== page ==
Pretty straight forward, right? Between 1973 and 1985 I used the Flight Test Guides to train students for their pilot certificatesBack then it was quite clear to me how the FAA evaluated judgment on a checkride. The applicant flew the airplane as requested and the examiner evaluated the pilot's cognitive, motor and perceptual skills. By no means was a practical checkride lasting less than two hours meant to be a comprehensive assessment of an applicant's judgment. Such a thing would be impossible to do during such a short period of time. The checkride was an opportunity for a designated examiner to obtain an impression of an applicant's airmanship and decision-making abilities. That's all. An impression! Nothing more, nothing less. The essence of an applicant's training and skill in judgment and decision making rested mainly on the instructor's shoulders, not the examiner's. That's the way it should be, of course. The examiner, however, was expected to observe the student during this small period of time and evaluate (test) his or her suitability for pilot certification based on that observation. Nothing more, nothing less.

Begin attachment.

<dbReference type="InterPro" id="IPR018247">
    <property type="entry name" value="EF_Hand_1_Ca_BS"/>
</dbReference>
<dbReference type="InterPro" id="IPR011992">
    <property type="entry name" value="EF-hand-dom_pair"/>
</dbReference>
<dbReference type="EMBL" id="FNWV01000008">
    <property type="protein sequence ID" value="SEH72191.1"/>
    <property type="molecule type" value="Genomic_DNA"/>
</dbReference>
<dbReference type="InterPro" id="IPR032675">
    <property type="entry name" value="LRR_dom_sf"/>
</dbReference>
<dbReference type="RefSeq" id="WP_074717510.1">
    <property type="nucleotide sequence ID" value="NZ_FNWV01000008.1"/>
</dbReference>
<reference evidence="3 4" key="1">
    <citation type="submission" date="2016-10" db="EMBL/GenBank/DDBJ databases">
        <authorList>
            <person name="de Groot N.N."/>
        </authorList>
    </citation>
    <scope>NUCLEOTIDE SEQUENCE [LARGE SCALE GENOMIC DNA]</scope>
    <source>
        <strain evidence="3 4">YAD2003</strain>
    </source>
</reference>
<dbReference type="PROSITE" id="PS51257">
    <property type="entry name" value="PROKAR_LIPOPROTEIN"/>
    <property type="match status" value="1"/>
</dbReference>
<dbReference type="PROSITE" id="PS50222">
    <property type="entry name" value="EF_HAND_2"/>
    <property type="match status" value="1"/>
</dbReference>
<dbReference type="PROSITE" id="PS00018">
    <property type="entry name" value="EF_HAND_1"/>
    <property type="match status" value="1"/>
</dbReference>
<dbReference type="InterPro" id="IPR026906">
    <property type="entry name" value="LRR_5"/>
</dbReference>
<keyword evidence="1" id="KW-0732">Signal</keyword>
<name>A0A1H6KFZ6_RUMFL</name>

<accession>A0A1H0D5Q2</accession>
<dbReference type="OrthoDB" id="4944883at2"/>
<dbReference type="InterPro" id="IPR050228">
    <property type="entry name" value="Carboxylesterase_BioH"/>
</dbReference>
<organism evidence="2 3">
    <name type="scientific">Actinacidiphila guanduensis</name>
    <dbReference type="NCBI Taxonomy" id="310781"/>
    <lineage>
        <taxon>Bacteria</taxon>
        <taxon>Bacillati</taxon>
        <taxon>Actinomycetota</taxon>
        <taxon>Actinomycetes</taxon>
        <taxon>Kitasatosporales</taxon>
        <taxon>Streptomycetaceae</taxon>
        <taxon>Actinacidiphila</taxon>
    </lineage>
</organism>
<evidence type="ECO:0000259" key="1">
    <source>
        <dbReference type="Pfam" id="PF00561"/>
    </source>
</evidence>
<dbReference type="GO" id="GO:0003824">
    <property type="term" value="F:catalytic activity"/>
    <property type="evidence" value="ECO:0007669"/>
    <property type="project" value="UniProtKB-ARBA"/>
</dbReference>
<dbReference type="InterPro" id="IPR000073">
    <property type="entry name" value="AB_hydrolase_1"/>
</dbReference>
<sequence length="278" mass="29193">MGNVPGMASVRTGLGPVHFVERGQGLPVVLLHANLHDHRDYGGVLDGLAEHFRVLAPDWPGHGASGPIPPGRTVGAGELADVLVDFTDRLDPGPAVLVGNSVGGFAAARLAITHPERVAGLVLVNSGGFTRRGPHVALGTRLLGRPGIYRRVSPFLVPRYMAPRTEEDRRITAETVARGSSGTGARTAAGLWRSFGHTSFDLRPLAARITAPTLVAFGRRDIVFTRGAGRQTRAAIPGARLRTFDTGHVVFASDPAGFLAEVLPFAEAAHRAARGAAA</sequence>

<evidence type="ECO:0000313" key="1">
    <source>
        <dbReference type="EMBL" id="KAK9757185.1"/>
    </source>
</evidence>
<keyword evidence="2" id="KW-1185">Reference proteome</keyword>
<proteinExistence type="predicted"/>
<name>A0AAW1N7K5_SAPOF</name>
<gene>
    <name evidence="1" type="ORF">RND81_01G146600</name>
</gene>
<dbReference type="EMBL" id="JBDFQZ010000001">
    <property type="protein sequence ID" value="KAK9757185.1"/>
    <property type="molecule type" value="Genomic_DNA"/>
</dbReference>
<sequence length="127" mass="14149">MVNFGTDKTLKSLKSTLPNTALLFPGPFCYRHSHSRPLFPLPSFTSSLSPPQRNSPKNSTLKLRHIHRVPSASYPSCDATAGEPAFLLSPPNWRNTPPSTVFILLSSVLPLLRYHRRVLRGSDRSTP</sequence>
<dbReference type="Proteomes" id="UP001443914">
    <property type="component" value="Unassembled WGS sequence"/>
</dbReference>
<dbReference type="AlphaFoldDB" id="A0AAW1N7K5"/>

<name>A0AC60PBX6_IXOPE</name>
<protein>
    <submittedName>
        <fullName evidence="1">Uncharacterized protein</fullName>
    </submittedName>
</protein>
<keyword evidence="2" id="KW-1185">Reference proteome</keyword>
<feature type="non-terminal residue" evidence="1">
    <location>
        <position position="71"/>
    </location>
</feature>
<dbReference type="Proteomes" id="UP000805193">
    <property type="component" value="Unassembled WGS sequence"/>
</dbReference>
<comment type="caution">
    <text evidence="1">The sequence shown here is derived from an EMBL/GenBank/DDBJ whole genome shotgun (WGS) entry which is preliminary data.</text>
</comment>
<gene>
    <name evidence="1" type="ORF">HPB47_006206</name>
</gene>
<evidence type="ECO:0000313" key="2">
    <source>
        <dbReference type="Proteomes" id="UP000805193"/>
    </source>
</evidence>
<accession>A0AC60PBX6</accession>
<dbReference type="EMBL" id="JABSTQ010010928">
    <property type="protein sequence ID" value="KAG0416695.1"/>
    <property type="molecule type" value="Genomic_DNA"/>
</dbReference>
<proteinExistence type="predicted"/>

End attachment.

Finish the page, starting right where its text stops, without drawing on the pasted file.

In June of 2016, the FAA (with the support of many industry "stakeholders") introduced the ACS to the general aviation community. As a result, the simple, practical, reasonable assessment of judgment as defined above was replaced with 363 risk management elements as part of the ACS concept. By doing this, the FAA/ACS committee made the grand metaphysical error of mistaking the menu for the meal. Let me explain this last point.

To the ACS committee, what is now shown on paper (i.e., 363 "highly subjective" risk management elements in the ACS—the "menu") will supposedly ensure an increase in an applicant's decision-making ability. In this sense, the ACS is no longer a "testing" standard as existed with the Flight TEST Guide and Practical TEST Standard. It's now a "certification" standard. That's simply another term used to describe a syllabus. Yes, the ACS is, essentially, a TRAINING syllabus, not a TESTING standard. If you're sitting there, shocked, looking like a just-gelded bull, then snap out of it. There's just no other way to describe the ACS.

So where does this leave the examiner? It seems to me that the examiners job is now to ascertain that the applicant has received the proper "training" by checking off the appropriate box in the knowledge and and risk management areas if and when student responds appropriately to questions on those subjects. Doesn't this make a "checkride" more of a "checklist" ride? It sure seems that way.